A firewall developed by the German firm GSMK for its secure CryptoPhone lets people know when a rogue cell tower is connecting to their phone. It's the first system available that can do this, though it's currently only available for enterprise customers using Android phones, Wired reported.
GSMK's CryptoPhone 500, a high-end phone that costs more than
The problem with rogue cell towers is widespread. The
IMSI catchers, stingrays or GSM interceptors as they're also called, force a phone to connect to them by emitting a stronger signal than the legitimate towers around them. Once connected, pings from the phone can help the rogue tower identify a phone in the vicinity and track the phone's location and movement while passing the phone signals on to a legitimate tower so the user still receives service. Some of the IMSI software and devices also intercept and decrypt calls and can be used to push malware to vulnerable phones, and they can also be used to locate air cards used with computers. The systems are designed to be portable so they can be operated from a van or on foot to track a phone as it moves. But some can be stationary and operate from, say, a military base or an embassy. The reach of a rogue tower can be up to a mile away, forcing thousands of phones in a region to connect to it without anyone knowing.
But GSMK's CryptoPhone firewall aims to combat this by monitoring all connections to the phone's baseband. It checks whether a particular cell tower lacks an ID like its neighboring towers—for example a name that identifies it as an AT&T or
"At the same time, the firewall is monitoring every instruction coming into and out of the base station—and it's showing you what baseband activity occurred but was not controlled by the operating system," says
It also allows you to see if your phone made suspicious connections that are brief—say, a minute and half connection that occurred in the middle of the night when you were doing nothing on the phone and no applications were updating.
ESD America has asked its 6,500 customers to notify them via email or tweet with a screenshot whenever their phone produces an alert about possible rogue activity to help them verify it. And in August alone, users sent in alerts showing the location of 19 rogue tower sightings spread throughout the U.S. The reports came in from casino executives in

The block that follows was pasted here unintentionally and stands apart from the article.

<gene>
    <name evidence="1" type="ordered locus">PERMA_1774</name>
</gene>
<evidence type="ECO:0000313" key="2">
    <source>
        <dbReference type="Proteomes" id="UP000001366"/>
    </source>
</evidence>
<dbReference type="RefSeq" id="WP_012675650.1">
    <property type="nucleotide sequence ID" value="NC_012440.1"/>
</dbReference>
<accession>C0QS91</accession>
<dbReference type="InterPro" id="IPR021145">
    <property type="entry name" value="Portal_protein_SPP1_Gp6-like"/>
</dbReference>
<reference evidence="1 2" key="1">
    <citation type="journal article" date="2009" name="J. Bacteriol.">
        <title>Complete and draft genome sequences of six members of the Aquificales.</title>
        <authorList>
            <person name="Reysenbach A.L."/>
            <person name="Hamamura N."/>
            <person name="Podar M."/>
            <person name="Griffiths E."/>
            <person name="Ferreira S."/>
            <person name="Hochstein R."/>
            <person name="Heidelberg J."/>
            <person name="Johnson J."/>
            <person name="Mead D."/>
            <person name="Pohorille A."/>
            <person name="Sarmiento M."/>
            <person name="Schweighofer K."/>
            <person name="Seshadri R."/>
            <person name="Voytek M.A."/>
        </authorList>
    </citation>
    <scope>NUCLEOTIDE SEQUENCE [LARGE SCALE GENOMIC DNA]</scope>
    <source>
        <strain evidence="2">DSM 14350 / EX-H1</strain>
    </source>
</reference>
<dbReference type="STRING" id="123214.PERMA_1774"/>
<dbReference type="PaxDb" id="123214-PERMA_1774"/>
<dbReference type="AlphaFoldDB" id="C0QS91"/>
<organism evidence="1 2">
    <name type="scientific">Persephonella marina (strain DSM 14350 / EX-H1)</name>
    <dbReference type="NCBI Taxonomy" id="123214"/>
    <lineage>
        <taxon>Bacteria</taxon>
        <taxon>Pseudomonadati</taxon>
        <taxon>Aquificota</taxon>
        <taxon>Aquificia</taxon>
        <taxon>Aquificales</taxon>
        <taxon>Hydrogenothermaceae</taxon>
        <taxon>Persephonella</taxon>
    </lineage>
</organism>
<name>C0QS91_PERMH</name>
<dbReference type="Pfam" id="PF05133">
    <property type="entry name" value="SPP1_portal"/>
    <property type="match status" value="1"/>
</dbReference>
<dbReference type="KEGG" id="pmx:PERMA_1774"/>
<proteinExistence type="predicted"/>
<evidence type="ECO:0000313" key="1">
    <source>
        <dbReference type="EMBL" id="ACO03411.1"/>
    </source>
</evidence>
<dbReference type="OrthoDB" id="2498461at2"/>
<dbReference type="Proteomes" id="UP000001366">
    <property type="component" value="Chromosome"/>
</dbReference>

"If someone gets the alert on the CryptoPhone to say there is an intercept, it doesn't mean their call is being listened to; but it means that they are one of the 1,000 or 10,000 people that are having their calls routed through the interceptor," says Goldsmith. "It doesn't mean that person is a target, but that they happen to be in a place where someone is a target."
Unfortunately, the firewall isn't available for every phone. It's currently designed for use on customized phones with the rest of the CryptoPhone operating system, although the firewall can be installed separately without other parts of the operating system. But it takes two to three months to customize a phone with the CryptoPhone operating system—Goldsmith's company has to replace the resident Android operating system with the modified CryptoPhone operating system. And the company will only do the installation for enterprise and government customers where multiple phones of the same type are being modified at once. Goldsmith says it would take too much work to do different phones individually.
He says he can envision a consumer-level app in the future that could be installed on phones by individuals. Although such an app wouldn't have all of the same functionality as the robust firewall has, it would still be able to alert you to a rogue cell tower. There are currently no plans for an app, however.
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